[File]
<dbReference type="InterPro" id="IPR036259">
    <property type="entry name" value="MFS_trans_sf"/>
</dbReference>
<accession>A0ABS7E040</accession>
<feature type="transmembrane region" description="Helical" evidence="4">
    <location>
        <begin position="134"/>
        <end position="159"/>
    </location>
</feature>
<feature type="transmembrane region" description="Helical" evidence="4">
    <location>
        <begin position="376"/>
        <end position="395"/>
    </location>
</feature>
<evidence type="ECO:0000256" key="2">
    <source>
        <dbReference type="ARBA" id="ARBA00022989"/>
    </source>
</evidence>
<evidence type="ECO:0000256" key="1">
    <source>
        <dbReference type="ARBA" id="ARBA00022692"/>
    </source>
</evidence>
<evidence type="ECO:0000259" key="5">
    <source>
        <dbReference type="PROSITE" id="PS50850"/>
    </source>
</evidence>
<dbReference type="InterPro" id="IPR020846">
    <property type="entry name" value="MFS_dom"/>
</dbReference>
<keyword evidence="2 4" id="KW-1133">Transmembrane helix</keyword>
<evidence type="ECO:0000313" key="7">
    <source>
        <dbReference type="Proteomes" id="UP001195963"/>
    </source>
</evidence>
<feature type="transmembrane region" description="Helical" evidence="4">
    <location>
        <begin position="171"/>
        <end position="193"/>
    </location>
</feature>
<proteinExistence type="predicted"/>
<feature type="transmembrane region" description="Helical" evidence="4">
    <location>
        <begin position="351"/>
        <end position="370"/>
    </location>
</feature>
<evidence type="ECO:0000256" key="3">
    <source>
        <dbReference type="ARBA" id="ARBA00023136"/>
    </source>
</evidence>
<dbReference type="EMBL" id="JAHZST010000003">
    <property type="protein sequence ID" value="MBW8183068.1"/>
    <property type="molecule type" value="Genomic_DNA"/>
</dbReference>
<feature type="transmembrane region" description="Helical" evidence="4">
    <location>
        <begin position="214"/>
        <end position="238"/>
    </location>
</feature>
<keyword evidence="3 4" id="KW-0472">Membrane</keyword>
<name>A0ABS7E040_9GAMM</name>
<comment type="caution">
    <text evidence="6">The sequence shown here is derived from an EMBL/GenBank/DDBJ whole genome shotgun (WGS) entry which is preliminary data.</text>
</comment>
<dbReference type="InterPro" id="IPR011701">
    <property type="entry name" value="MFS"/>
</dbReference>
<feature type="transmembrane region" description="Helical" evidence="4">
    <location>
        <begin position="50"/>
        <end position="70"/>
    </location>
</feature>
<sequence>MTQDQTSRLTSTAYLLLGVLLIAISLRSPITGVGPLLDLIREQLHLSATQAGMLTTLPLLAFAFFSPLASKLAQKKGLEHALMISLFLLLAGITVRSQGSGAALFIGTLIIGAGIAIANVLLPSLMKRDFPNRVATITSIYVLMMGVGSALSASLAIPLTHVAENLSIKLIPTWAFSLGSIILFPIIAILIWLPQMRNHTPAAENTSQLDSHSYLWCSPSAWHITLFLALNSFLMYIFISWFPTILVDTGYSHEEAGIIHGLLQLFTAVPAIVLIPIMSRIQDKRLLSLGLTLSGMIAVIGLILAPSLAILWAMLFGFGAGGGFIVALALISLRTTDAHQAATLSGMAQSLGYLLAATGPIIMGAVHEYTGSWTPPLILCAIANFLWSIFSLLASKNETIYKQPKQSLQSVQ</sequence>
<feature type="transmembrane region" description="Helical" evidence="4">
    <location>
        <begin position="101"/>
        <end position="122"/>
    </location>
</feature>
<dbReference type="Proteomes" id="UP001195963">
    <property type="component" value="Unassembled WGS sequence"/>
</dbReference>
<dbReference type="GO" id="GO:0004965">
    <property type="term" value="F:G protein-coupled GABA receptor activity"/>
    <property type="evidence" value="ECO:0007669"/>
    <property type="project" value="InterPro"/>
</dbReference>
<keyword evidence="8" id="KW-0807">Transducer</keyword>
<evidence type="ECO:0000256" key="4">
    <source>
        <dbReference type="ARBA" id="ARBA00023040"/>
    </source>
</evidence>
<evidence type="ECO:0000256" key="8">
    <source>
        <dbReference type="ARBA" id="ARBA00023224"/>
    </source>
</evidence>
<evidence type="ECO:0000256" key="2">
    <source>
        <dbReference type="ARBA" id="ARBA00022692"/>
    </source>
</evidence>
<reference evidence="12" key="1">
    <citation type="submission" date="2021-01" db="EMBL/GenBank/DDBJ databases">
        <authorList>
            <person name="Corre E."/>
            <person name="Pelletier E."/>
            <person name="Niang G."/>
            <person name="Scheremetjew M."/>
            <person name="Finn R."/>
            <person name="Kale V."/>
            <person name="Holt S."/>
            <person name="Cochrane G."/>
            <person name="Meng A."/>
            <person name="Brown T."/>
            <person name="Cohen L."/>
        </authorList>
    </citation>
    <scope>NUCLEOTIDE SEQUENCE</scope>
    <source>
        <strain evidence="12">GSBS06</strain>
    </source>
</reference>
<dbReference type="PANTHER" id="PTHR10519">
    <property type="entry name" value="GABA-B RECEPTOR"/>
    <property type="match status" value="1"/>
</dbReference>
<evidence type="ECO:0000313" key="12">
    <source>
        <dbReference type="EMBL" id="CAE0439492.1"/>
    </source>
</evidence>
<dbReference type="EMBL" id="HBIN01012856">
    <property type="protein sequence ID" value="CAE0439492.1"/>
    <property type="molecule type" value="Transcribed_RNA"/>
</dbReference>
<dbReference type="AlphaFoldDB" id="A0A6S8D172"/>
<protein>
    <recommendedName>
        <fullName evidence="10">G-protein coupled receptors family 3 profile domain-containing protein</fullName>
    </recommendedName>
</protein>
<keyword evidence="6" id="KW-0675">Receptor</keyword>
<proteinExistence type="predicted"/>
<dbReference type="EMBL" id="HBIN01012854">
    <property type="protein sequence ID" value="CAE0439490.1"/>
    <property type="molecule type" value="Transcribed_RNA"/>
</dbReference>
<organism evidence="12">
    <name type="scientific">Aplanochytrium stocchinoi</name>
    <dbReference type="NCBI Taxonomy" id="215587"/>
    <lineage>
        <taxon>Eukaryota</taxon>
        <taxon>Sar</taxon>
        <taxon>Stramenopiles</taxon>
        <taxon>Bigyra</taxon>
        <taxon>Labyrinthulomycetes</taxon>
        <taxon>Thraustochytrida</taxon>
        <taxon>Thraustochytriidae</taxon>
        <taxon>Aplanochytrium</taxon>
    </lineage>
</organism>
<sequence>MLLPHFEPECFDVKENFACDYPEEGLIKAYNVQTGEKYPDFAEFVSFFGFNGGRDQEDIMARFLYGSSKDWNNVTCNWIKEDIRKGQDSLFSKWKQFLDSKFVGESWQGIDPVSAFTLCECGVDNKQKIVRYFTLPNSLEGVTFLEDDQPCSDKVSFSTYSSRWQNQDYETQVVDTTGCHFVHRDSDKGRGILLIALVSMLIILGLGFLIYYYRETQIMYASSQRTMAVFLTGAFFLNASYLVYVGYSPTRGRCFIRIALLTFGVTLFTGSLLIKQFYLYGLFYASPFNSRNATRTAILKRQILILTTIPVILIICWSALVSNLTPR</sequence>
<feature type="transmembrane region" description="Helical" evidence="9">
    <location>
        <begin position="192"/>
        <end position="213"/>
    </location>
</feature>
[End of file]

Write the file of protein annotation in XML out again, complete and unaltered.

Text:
<dbReference type="InterPro" id="IPR036259">
    <property type="entry name" value="MFS_trans_sf"/>
</dbReference>
<accession>A0ABS7E040</accession>
<feature type="transmembrane region" description="Helical" evidence="4">
    <location>
        <begin position="134"/>
        <end position="159"/>
    </location>
</feature>
<feature type="transmembrane region" description="Helical" evidence="4">
    <location>
        <begin position="376"/>
        <end position="395"/>
    </location>
</feature>
<evidence type="ECO:0000256" key="2">
    <source>
        <dbReference type="ARBA" id="ARBA00022989"/>
    </source>
</evidence>
<evidence type="ECO:0000256" key="1">
    <source>
        <dbReference type="ARBA" id="ARBA00022692"/>
    </source>
</evidence>
<evidence type="ECO:0000259" key="5">
    <source>
        <dbReference type="PROSITE" id="PS50850"/>
    </source>
</evidence>
<dbReference type="InterPro" id="IPR020846">
    <property type="entry name" value="MFS_dom"/>
</dbReference>
<keyword evidence="2 4" id="KW-1133">Transmembrane helix</keyword>
<evidence type="ECO:0000313" key="7">
    <source>
        <dbReference type="Proteomes" id="UP001195963"/>
    </source>
</evidence>
<feature type="transmembrane region" description="Helical" evidence="4">
    <location>
        <begin position="171"/>
        <end position="193"/>
    </location>
</feature>
<proteinExistence type="predicted"/>
<feature type="transmembrane region" description="Helical" evidence="4">
    <location>
        <begin position="351"/>
        <end position="370"/>
    </location>
</feature>
<evidence type="ECO:0000256" key="3">
    <source>
        <dbReference type="ARBA" id="ARBA00023136"/>
    </source>
</evidence>
<dbReference type="EMBL" id="JAHZST010000003">
    <property type="protein sequence ID" value="MBW8183068.1"/>
    <property type="molecule type" value="Genomic_DNA"/>
</dbReference>
<feature type="transmembrane region" description="Helical" evidence="4">
    <location>
        <begin position="214"/>
        <end position="238"/>
    </location>
</feature>
<keyword evidence="3 4" id="KW-0472">Membrane</keyword>
<name>A0ABS7E040_9GAMM</name>
<comment type="caution">
    <text evidence="6">The sequence shown here is derived from an EMBL/GenBank/DDBJ whole genome shotgun (WGS) entry which is preliminary data.</text>
</comment>
<dbReference type="InterPro" id="IPR011701">
    <property type="entry name" value="MFS"/>
</dbReference>
<feature type="transmembrane region" description="Helical" evidence="4">
    <location>
        <begin position="50"/>
        <end position="70"/>
    </location>
</feature>
<sequence>MTQDQTSRLTSTAYLLLGVLLIAISLRSPITGVGPLLDLIREQLHLSATQAGMLTTLPLLAFAFFSPLASKLAQKKGLEHALMISLFLLLAGITVRSQGSGAALFIGTLIIGAGIAIANVLLPSLMKRDFPNRVATITSIYVLMMGVGSALSASLAIPLTHVAENLSIKLIPTWAFSLGSIILFPIIAILIWLPQMRNHTPAAENTSQLDSHSYLWCSPSAWHITLFLALNSFLMYIFISWFPTILVDTGYSHEEAGIIHGLLQLFTAVPAIVLIPIMSRIQDKRLLSLGLTLSGMIAVIGLILAPSLAILWAMLFGFGAGGGFIVALALISLRTTDAHQAATLSGMAQSLGYLLAATGPIIMGAVHEYTGSWTPPLILCAIANFLWSIFSLLASKNETIYKQPKQSLQSVQ</sequence>
<feature type="transmembrane region" description="Helical" evidence="4">
    <location>
        <begin position="101"/>
        <end position="122"/>
    </location>
</feature>
<dbReference type="Proteomes" id="UP001195963">
    <property type="component" value="Unassembled WGS sequence"/>
</dbReference>
<dbReference type="GO" id="GO:0004965">
    <property type="term" value="F:G protein-coupled GABA receptor activity"/>
    <property type="evidence" value="ECO:0007669"/>
    <property type="project" value="InterPro"/>
</dbReference>
<keyword evidence="8" id="KW-0807">Transducer</keyword>
<evidence type="ECO:0000256" key="4">
    <source>
        <dbReference type="ARBA" id="ARBA00023040"/>
    </source>
</evidence>
<evidence type="ECO:0000256" key="8">
    <source>
        <dbReference type="ARBA" id="ARBA00023224"/>
    </source>
</evidence>
<evidence type="ECO:0000256" key="2">
    <source>
        <dbReference type="ARBA" id="ARBA00022692"/>
    </source>
</evidence>
<reference evidence="12" key="1">
    <citation type="submission" date="2021-01" db="EMBL/GenBank/DDBJ databases">
        <authorList>
            <person name="Corre E."/>
            <person name="Pelletier E."/>
            <person name="Niang G."/>
            <person name="Scheremetjew M."/>
            <person name="Finn R."/>
            <person name="Kale V."/>
            <person name="Holt S."/>
            <person name="Cochrane G."/>
            <person name="Meng A."/>
            <person name="Brown T."/>
            <person name="Cohen L."/>
        </authorList>
    </citation>
    <scope>NUCLEOTIDE SEQUENCE</scope>
    <source>
        <strain evidence="12">GSBS06</strain>
    </source>
</reference>
<dbReference type="PANTHER" id="PTHR10519">
    <property type="entry name" value="GABA-B RECEPTOR"/>
    <property type="match status" value="1"/>
</dbReference>
<evidence type="ECO:0000313" key="12">
    <source>
        <dbReference type="EMBL" id="CAE0439492.1"/>
    </source>
</evidence>
<dbReference type="EMBL" id="HBIN01012856">
    <property type="protein sequence ID" value="CAE0439492.1"/>
    <property type="molecule type" value="Transcribed_RNA"/>
</dbReference>
<dbReference type="AlphaFoldDB" id="A0A6S8D172"/>
<protein>
    <recommendedName>
        <fullName evidence="10">G-protein coupled receptors family 3 profile domain-containing protein</fullName>
    </recommendedName>
</protein>
<keyword evidence="6" id="KW-0675">Receptor</keyword>
<proteinExistence type="predicted"/>
<dbReference type="EMBL" id="HBIN01012854">
    <property type="protein sequence ID" value="CAE0439490.1"/>
    <property type="molecule type" value="Transcribed_RNA"/>
</dbReference>
<organism evidence="12">
    <name type="scientific">Aplanochytrium stocchinoi</name>
    <dbReference type="NCBI Taxonomy" id="215587"/>
    <lineage>
        <taxon>Eukaryota</taxon>
        <taxon>Sar</taxon>
        <taxon>Stramenopiles</taxon>
        <taxon>Bigyra</taxon>
        <taxon>Labyrinthulomycetes</taxon>
        <taxon>Thraustochytrida</taxon>
        <taxon>Thraustochytriidae</taxon>
        <taxon>Aplanochytrium</taxon>
    </lineage>
</organism>
<sequence>MLLPHFEPECFDVKENFACDYPEEGLIKAYNVQTGEKYPDFAEFVSFFGFNGGRDQEDIMARFLYGSSKDWNNVTCNWIKEDIRKGQDSLFSKWKQFLDSKFVGESWQGIDPVSAFTLCECGVDNKQKIVRYFTLPNSLEGVTFLEDDQPCSDKVSFSTYSSRWQNQDYETQVVDTTGCHFVHRDSDKGRGILLIALVSMLIILGLGFLIYYYRETQIMYASSQRTMAVFLTGAFFLNASYLVYVGYSPTRGRCFIRIALLTFGVTLFTGSLLIKQFYLYGLFYASPFNSRNATRTAILKRQILILTTIPVILIICWSALVSNLTPR</sequence>
<feature type="transmembrane region" description="Helical" evidence="9">
    <location>
        <begin position="192"/>
        <end position="213"/>
    </location>
</feature>